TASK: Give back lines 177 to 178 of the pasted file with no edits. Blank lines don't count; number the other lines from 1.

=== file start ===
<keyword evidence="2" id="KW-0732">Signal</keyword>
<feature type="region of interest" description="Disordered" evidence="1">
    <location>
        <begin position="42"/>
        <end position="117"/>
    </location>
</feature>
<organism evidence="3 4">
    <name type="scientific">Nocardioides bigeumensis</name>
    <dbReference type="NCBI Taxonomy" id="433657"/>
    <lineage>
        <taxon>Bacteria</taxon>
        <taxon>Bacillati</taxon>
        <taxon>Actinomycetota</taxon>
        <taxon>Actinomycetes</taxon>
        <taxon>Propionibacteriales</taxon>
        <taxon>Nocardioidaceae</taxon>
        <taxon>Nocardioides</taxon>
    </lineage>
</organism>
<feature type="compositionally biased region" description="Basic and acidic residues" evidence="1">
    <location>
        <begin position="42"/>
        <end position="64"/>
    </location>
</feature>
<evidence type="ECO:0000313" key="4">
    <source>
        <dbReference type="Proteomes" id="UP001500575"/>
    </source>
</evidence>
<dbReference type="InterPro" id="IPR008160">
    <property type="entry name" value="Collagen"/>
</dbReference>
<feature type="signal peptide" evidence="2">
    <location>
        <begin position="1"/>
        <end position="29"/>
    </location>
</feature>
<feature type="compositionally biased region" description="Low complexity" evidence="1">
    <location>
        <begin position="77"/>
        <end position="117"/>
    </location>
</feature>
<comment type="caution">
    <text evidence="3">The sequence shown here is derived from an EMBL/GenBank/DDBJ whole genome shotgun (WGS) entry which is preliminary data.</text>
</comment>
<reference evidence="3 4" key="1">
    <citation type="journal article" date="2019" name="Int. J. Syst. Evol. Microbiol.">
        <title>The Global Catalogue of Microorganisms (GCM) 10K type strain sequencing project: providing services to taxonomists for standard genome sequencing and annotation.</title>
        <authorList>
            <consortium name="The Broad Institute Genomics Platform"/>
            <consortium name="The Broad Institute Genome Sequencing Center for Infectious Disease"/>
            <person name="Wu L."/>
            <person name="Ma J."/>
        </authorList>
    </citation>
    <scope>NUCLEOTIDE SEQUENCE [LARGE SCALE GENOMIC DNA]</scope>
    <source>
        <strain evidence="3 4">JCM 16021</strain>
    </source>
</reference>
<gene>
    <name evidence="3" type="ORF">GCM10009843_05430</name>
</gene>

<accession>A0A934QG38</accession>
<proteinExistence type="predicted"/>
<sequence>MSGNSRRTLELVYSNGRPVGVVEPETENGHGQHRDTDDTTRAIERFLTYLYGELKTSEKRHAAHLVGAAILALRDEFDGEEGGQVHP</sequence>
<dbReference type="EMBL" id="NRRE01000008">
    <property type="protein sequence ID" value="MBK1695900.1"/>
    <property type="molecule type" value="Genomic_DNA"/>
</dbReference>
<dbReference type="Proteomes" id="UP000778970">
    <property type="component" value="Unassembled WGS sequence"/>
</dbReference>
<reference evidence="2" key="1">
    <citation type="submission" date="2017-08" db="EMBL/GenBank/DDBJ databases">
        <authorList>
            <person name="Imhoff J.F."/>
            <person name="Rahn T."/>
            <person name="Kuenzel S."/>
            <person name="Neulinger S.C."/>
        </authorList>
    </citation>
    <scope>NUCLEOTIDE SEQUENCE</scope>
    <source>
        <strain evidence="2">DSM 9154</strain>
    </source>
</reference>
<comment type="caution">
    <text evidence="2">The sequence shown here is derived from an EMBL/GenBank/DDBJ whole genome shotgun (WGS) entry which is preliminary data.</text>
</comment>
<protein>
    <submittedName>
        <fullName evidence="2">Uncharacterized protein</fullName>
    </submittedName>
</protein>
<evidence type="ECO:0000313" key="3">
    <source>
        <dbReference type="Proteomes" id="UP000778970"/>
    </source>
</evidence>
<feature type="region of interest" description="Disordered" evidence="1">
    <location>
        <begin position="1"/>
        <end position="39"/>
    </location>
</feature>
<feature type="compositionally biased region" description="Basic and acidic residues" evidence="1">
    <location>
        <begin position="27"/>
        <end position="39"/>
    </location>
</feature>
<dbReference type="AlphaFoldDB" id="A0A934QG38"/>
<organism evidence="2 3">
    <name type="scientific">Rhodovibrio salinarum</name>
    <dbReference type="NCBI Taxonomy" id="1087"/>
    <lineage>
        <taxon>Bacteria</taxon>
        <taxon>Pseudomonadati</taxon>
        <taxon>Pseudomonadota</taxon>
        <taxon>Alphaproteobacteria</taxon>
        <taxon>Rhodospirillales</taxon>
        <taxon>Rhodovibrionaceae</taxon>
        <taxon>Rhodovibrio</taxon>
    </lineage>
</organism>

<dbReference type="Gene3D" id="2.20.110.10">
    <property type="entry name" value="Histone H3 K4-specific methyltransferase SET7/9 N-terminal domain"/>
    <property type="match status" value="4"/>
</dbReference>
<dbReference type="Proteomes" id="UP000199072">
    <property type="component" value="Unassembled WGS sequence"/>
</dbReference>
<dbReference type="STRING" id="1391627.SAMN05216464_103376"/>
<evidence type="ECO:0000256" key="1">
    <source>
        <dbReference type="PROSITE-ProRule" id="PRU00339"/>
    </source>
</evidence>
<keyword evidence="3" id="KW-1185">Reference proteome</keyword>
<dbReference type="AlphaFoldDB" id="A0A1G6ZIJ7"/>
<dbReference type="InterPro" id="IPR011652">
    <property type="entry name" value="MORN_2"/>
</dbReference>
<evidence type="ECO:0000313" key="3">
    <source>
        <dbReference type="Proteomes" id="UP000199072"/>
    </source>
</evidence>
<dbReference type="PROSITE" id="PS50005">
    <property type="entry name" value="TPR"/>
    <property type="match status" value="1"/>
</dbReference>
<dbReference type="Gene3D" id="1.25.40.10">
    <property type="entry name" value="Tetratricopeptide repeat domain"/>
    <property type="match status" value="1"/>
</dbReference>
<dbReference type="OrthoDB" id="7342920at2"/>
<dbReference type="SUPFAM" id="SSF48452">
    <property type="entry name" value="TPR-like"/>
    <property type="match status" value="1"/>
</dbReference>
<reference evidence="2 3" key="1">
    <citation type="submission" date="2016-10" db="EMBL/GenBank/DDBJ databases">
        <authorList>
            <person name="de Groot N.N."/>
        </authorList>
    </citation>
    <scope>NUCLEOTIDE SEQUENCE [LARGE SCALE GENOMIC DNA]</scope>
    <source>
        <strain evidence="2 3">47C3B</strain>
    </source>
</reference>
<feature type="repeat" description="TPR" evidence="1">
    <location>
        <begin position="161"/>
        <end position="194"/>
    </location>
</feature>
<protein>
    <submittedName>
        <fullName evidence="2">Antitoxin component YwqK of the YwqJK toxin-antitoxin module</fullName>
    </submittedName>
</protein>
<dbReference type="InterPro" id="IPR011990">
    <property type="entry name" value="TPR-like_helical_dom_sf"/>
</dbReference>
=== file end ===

</reference>
<feature type="repeat" description="TPR" evidence="1">